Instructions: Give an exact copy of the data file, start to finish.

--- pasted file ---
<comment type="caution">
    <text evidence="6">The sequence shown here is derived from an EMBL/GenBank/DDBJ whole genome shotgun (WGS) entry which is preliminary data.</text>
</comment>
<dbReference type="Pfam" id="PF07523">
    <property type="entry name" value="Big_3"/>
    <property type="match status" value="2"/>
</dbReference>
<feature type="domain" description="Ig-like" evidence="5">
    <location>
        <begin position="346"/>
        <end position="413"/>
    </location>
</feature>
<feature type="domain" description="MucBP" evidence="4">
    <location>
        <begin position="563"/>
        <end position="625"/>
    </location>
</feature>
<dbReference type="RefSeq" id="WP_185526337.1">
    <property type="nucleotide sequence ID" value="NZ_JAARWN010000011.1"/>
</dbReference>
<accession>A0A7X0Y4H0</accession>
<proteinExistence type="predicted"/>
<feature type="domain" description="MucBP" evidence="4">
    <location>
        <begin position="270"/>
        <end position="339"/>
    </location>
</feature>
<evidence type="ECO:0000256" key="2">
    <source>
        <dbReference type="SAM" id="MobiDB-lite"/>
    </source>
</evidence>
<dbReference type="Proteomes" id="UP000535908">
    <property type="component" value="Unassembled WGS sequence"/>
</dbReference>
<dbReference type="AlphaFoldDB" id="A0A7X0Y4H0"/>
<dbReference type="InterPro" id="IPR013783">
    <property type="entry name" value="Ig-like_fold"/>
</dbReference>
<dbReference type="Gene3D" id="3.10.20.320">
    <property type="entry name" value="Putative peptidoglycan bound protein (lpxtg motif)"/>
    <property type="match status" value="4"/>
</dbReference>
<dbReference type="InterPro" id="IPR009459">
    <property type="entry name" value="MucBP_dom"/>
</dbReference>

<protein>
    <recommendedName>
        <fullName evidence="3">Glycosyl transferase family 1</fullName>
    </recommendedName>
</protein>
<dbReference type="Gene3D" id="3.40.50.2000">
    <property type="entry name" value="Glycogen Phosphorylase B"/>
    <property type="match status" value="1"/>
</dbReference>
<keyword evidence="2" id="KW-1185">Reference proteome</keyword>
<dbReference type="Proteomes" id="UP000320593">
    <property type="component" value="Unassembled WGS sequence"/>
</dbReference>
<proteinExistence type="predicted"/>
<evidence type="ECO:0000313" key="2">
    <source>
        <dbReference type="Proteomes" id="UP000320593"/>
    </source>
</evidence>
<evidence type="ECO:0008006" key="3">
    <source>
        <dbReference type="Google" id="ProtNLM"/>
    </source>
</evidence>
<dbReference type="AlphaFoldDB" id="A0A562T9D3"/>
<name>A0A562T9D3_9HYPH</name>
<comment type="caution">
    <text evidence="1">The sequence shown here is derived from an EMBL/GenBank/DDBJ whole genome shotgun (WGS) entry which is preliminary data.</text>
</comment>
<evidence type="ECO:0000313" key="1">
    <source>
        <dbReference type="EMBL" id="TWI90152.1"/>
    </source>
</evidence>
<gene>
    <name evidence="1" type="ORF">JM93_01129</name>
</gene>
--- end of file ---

<comment type="caution">
    <text evidence="6">The sequence shown here is derived from an EMBL/GenBank/DDBJ whole genome shotgun (WGS) entry which is preliminary data.</text>
</comment>
<dbReference type="Pfam" id="PF07523">
    <property type="entry name" value="Big_3"/>
    <property type="match status" value="2"/>
</dbReference>
<feature type="domain" description="Ig-like" evidence="5">
    <location>
        <begin position="346"/>
        <end position="413"/>
    </location>
</feature>
<feature type="domain" description="MucBP" evidence="4">
    <location>
        <begin position="563"/>
        <end position="625"/>
    </location>
</feature>
<dbReference type="RefSeq" id="WP_185526337.1">
    <property type="nucleotide sequence ID" value="NZ_JAARWN010000011.1"/>
</dbReference>
<accession>A0A7X0Y4H0</accession>
<proteinExistence type="predicted"/>
<feature type="domain" description="MucBP" evidence="4">
    <location>
        <begin position="270"/>
        <end position="339"/>
    </location>
</feature>
<evidence type="ECO:0000256" key="2">
    <source>
        <dbReference type="SAM" id="MobiDB-lite"/>
    </source>
</evidence>
<dbReference type="Proteomes" id="UP000535908">
    <property type="component" value="Unassembled WGS sequence"/>
</dbReference>
<dbReference type="AlphaFoldDB" id="A0A7X0Y4H0"/>
<dbReference type="InterPro" id="IPR013783">
    <property type="entry name" value="Ig-like_fold"/>
</dbReference>
<dbReference type="Gene3D" id="3.10.20.320">
    <property type="entry name" value="Putative peptidoglycan bound protein (lpxtg motif)"/>
    <property type="match status" value="4"/>
</dbReference>
<dbReference type="InterPro" id="IPR009459">
    <property type="entry name" value="MucBP_dom"/>
</dbReference>

<protein>
    <recommendedName>
        <fullName evidence="3">Glycosyl transferase family 1</fullName>
    </recommendedName>
</protein>
<dbReference type="Gene3D" id="3.40.50.2000">
    <property type="entry name" value="Glycogen Phosphorylase B"/>
    <property type="match status" value="1"/>
</dbReference>
<keyword evidence="2" id="KW-1185">Reference proteome</keyword>
<dbReference type="Proteomes" id="UP000320593">
    <property type="component" value="Unassembled WGS sequence"/>
</dbReference>
<proteinExistence type="predicted"/>
<evidence type="ECO:0000313" key="2">
    <source>
        <dbReference type="Proteomes" id="UP000320593"/>
    </source>
</evidence>
<evidence type="ECO:0008006" key="3">
    <source>
        <dbReference type="Google" id="ProtNLM"/>
    </source>
</evidence>
<dbReference type="AlphaFoldDB" id="A0A562T9D3"/>
<name>A0A562T9D3_9HYPH</name>
<comment type="caution">
    <text evidence="1">The sequence shown here is derived from an EMBL/GenBank/DDBJ whole genome shotgun (WGS) entry which is preliminary data.</text>
</comment>
<evidence type="ECO:0000313" key="1">
    <source>
        <dbReference type="EMBL" id="TWI90152.1"/>
    </source>
</evidence>
<gene>
    <name evidence="1" type="ORF">JM93_01129</name>
</gene>